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Best batteries for toys, baby gear, digital cameras

Consumer Reports News: February 24, 2010 05:08 AM

You may not go through as many batteries as diapers during your baby’s first couple of years, but it will seem pretty close. Batteries aren’t usually included when you buy toys and baby gear with music, lights, vibration, or sound effects, and some toys or baby products may require more than one size battery. Not every battery is right for every job, either.

Here’s a rundown of what to consider before your next visit to the battery section of the store, based on our recent tests of AA batteries—the most common type used in toys.

Buy rechargeables for high-use items. For often-used toys, digital cameras, and other devices drawing bursts of power, make the greener choice: rechargeables. Another option is a single-use lithium battery. The downside of rechargeables? They discharge when they’re not in use, so they’re not the best choice for battery-powered toys that sit idle. You also may have to charge the battery before the first use. Don’t mix rechargeable and disposable batteries, however. And use a suitable recharger. For flashlights, remote controls, and other devices drawing little power, consider single-use alkaline batteries, which should have a shelf life of several years.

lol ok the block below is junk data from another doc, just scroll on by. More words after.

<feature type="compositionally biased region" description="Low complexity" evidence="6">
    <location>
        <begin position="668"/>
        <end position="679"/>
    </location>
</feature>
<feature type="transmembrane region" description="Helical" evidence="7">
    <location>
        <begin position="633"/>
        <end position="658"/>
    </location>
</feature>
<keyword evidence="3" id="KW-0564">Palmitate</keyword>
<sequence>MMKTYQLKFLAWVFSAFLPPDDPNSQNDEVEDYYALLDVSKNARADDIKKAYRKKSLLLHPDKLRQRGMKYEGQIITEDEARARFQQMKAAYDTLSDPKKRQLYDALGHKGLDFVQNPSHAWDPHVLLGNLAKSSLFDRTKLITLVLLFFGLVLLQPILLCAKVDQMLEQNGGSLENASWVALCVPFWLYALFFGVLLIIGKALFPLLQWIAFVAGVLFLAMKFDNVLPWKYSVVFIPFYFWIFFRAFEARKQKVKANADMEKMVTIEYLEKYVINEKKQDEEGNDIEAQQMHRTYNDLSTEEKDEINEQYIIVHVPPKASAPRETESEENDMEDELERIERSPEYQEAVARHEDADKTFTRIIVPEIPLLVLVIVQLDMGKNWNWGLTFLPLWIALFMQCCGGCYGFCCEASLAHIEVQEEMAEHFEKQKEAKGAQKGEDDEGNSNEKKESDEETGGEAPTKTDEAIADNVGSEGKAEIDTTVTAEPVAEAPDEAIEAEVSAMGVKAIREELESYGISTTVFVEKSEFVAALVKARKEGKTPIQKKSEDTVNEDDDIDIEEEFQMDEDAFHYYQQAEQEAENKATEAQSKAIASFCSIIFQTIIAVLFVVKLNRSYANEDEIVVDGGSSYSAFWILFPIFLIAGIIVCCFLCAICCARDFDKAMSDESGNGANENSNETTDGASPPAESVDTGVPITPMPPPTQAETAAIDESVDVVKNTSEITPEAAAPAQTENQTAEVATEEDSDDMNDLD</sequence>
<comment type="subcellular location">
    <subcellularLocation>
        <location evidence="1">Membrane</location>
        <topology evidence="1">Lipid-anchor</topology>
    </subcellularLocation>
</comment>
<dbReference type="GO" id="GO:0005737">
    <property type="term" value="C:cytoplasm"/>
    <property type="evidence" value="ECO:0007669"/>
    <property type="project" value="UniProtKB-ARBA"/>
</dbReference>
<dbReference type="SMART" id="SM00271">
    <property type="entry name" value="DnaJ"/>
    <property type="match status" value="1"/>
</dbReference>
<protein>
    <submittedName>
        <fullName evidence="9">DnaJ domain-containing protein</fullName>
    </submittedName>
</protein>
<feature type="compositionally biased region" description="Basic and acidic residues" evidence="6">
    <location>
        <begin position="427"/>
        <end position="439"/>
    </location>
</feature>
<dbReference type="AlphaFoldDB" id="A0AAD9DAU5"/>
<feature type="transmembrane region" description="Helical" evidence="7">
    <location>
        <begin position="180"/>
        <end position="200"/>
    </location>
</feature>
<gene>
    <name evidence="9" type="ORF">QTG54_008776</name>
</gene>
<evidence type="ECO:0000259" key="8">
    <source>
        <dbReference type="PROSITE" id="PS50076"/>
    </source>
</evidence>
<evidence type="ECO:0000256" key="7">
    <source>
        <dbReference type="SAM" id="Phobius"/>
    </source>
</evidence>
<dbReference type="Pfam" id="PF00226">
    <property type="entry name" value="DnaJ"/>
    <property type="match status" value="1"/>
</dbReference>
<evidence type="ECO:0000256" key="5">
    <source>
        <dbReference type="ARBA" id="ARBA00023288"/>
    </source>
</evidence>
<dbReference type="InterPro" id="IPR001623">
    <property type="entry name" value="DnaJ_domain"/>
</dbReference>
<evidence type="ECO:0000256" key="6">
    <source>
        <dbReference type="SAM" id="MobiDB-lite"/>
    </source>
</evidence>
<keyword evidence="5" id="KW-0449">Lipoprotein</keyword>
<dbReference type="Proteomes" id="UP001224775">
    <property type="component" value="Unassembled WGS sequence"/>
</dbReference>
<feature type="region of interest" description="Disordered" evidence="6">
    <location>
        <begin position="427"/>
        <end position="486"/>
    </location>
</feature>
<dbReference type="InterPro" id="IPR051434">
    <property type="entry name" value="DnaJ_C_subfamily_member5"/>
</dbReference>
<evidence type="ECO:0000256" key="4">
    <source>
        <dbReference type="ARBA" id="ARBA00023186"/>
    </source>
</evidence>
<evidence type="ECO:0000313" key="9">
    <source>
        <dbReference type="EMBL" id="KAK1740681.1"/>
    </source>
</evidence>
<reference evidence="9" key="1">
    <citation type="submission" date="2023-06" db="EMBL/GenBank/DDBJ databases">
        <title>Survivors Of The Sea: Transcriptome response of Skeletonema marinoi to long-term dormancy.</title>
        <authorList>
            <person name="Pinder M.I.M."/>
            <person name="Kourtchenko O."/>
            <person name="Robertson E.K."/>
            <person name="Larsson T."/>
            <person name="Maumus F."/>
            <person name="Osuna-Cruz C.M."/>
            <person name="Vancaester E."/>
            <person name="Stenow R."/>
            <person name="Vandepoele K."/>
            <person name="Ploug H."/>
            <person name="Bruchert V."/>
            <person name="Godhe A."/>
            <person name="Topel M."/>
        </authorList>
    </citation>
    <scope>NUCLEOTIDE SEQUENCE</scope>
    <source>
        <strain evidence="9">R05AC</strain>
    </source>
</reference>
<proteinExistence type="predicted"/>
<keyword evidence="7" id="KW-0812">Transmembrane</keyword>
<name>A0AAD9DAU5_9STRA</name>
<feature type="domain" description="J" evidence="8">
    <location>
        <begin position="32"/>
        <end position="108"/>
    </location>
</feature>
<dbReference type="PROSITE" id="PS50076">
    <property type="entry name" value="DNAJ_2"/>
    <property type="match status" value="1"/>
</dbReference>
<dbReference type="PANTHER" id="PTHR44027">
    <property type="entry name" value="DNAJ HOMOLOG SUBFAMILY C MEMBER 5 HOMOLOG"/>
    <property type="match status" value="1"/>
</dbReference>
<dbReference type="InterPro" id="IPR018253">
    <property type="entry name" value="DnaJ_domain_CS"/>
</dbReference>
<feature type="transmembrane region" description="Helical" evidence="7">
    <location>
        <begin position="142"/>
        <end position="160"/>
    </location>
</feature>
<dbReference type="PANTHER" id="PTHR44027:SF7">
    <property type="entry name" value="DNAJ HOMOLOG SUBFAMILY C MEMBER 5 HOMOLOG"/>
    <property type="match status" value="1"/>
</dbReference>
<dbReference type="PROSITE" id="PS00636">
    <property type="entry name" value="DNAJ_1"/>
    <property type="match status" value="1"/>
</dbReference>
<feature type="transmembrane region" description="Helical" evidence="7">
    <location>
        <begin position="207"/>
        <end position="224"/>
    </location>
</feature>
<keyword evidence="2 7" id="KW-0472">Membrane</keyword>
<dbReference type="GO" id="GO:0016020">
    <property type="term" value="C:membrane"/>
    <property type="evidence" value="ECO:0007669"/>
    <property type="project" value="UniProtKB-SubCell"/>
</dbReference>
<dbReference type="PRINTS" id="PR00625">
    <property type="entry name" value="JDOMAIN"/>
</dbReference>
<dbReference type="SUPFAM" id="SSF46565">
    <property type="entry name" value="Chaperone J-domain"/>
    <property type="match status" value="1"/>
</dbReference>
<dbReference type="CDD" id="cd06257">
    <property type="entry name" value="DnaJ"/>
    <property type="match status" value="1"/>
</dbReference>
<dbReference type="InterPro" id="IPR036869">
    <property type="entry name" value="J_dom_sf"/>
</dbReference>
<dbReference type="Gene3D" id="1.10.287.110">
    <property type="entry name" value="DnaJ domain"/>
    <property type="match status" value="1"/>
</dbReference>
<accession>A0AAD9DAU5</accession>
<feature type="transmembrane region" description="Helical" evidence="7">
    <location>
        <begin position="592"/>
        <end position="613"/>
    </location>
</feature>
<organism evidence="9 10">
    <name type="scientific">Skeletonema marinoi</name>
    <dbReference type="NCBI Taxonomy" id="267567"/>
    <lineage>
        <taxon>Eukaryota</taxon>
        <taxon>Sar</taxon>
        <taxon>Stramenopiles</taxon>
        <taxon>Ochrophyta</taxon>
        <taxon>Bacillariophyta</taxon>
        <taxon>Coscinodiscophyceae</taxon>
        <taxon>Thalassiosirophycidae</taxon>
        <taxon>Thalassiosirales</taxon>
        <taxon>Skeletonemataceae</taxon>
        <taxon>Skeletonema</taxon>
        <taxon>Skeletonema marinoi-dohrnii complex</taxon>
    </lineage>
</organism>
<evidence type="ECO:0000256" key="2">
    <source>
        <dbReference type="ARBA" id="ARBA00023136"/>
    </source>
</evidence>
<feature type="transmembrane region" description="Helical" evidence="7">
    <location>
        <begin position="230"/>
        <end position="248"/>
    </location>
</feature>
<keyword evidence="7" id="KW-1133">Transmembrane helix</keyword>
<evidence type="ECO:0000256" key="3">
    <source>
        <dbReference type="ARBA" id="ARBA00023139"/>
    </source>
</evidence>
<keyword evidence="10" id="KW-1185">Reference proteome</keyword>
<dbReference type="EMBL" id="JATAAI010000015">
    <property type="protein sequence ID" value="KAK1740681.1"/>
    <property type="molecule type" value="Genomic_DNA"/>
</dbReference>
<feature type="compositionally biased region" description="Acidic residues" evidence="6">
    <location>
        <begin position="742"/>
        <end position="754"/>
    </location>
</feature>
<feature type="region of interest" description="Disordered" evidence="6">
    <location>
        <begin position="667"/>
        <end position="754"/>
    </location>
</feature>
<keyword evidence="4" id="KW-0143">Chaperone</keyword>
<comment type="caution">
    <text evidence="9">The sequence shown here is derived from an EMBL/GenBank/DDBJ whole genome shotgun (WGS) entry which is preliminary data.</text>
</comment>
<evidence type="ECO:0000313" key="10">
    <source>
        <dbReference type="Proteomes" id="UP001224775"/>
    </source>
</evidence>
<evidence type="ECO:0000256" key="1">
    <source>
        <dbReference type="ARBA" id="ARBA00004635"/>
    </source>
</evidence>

Keep disposable batteries around as a backup, even if you plan to use rechargeables. Among disposables, lithium batteries, which are expensive, are the best for getting the most shots from your digital camera.

Follow manufacturer recommendations. No disposable battery is a deal if the toy or baby product’s manufacturer recommends another type. Be wary of knockoff brands that seem like a great value. Some have been defective.

Store and dispose of batteries properly. You should store batteries separate from one another and from other metal objects in a cool, dry place (no need to store in the refrigerator). Don't mix battery types, sizes, or ages. Rechargeable batteries should be recycled to keep their heavy metals out of landfills. To find out where to recycle, go to the Web site of the nonprofit Rechargeable Battery Recycling Corp.

Learn more in the full AA batteries Ratings report in the December 2009 issue of Consumer Reports.

   

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